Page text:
B.C. polygamous sect leader appeals conviction for taking teen to U.S. to marry

Bountiful couple were convicted of facilitating marriage of underage daughter to religious leader

The wife of a polygamous couple who were convicted of taking their daughter across the border to marry a mormon religious fundamentalist leader has filed an appeal.

In August, Emily Ruth Gail Blackmore was sentenced to a jail term of seven months in a ruling from Justice Paul Pearlman following a trial that also included her husband, Brandon James Blackmore, who was also convicted and sentenced to one year in prison.

RELATED: Former husband and wife get jail time in B.C. child bride case

The application was filed on Sept. 11 by Thorsteinssons, a law firm with an office in Vancouver, according to the Appeal Court registry. During her trial, Emily Ruth Gail Blackmore was unrepresented, however, an amicus curae — a friend of the court — served as a counterbalance to the prosecution to ensure a fair trial.

Now that the application has been filed, it is up to Blackmore and her lawyer to convince the court to appeal the case, which will be argued at a hearing that has yet to be scheduled.

Emily Ruth Gail Blackmore was charged with the removal of a child from Canada under a criminal code subsection that the removal would facilitate sexual offences in 2014. Her husband, Brandon James Blackmore and James Marion Oler were also charged with the same offence, however, Oler was acquitted during the trial process. That acquittal is being appealed by Special Prosecutor Peter Wilson, who tried the case for the Crown.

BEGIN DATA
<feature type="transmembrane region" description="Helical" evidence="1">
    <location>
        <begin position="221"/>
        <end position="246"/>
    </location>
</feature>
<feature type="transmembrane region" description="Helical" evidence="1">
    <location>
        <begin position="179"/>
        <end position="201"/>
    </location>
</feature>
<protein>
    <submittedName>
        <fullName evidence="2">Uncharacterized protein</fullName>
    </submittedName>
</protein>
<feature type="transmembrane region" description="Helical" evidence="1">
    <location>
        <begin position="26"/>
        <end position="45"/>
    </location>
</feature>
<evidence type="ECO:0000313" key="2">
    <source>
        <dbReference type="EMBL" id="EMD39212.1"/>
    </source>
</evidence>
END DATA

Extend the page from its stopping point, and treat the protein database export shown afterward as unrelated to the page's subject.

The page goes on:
The conviction of Emily Ruth Gail Blackmore and Brandon James Blackmore resulted from bringing their underage 13-year-old daughter from Lidster, also known as Bountiful, across the US border to marry Warren Jeffs, the leader and prophet of the Fundamentalist Church of Jesus Christ of Latter Day Saints (FLDS), in 2004.

In his ruling, Justice Paul Pearlman said Emily Blackmore should have foreseen that her daughter would have sexual contact with Jeffs shortly after the marriage.

“Ms. Blackmore has shown no remorse, and does not acknowledge that she has committed an offence,” Pearlman wrote.

Jeffs, who was arrested in 2006, was tried and convicted of child sex assault and is currently serving a life sentence in Texas.

Wilson built his case by gathering testimonial evidence from mainstream Mormon religious experts, former members of the Bountiful community and law enforcement from Canada and the U.S.

A large portion of evidence included marriage and personal records that were seized by US law enforcement during a raid on an FLDS compound in Texas in 2008.

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